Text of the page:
Looks like we're all over the place when it comes to boys and birth.
After watching the Internet's first live birth, I asked if you'd be OK with your son watching a birth. All in all, we're in favor of it: 28% said 'Yes, definitely," while another 21 % said your son has already seen a birth. An additional 14% have seen a birth on TV.
I myself fall into the fuzzy "Yes, theorectically" category (21%). Let me explain. While I have no problem whatsoever with my boys being exposed to the realities of birth -- and indeed have already looked at some pretty wonderful pictures with the boys -- I answered from the perspective of a mom considering having her sons at her next birth. (Full disclosure: I am most definitely not pregnant.)
I'm pretty liberal in my birthing beliefs. I'm all about natural childbirth and labor support, and fully believe that birth is a natural part of life. My last two children were born at Wisconsin's first free-standing birth center; if I'd lived closer, I would have seriously considered having Boy #4 at home.
But. I know my boys, and I know myself. I know that I can hardly think sometimes when they're in the room. I know that it is next-to-impossible for me to release my sense of responsibility to them. And I know that when I'm in labor, I need to concentrate. So ultimately, although I love the idea of kids being present at birth to welcome their newest sibling, I concluded that having my boys around during an actual labor and birth would be far too stressful for me. For me; you may feel differently.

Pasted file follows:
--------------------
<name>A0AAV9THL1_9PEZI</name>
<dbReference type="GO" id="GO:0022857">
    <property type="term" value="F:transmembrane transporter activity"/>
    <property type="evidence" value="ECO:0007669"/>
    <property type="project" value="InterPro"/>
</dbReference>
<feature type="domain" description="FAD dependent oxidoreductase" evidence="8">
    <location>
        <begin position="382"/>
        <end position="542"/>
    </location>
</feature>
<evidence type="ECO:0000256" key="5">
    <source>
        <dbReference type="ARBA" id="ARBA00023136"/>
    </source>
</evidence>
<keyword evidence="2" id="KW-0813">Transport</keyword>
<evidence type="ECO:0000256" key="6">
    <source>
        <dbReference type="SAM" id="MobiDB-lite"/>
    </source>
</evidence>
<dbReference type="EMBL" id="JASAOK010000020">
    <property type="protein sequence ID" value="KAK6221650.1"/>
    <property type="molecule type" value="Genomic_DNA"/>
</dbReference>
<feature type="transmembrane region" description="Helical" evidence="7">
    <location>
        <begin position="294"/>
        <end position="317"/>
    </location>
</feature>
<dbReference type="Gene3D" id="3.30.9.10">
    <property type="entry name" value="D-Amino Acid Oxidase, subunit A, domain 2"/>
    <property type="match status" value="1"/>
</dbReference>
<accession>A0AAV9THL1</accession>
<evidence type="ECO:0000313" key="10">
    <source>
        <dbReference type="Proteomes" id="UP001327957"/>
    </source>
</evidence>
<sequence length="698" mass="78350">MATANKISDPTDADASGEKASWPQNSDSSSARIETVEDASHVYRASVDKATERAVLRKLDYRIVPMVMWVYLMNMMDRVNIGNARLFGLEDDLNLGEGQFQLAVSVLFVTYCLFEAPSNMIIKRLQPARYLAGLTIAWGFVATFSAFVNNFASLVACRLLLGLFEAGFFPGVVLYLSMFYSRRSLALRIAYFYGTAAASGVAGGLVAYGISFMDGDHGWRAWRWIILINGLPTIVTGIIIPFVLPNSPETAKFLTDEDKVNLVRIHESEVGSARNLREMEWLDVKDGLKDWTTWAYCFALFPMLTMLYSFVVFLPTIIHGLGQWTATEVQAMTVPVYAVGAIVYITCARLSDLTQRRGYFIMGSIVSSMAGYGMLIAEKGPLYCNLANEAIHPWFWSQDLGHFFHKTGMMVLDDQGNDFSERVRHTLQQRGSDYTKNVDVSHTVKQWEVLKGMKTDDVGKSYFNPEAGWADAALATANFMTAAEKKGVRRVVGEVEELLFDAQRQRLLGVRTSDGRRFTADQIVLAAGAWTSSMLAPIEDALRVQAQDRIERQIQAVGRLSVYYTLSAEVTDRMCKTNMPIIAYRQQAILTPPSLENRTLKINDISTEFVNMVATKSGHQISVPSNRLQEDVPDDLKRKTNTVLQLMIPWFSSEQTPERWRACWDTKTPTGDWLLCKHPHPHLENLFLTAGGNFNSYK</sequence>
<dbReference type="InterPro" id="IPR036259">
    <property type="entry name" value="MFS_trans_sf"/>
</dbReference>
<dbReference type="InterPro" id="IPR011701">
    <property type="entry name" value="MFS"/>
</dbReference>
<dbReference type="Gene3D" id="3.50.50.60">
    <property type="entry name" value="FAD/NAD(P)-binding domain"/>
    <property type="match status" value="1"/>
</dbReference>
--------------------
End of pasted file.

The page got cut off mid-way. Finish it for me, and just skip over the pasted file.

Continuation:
I also know my boys, and I know that sitting quietly (or even in a relatively subdued manner) is not their thing. While our birth center features a fabulous family room, complete with TV, DVD player and games, I knew my boys would quickly tire of the whole thing. My boys, I concluded, would be more comfortable at home.
And that's where a home birth comes in. If I'd labored at home, if I had someone around to watch, look out for and otherwise run interference with my boys, I would have welcomed my sons at their brothers' births. At home, they would have been free to do what they do -- to sleep, run, play -- while not being excluded from an event central to the life of our family.
Ultimately, the decision of whether or not to have your son view a birth is highly individual. You have to consider your son, your personality and your resources. For a great article about kids and birth, click here.
Meanwhile, I'd love to hear your stories. If your son witnessed one of your births, what did he think? If he saw one on TV, what did he say? And if you answered, no, you'd rather not let your son watch a birth, why?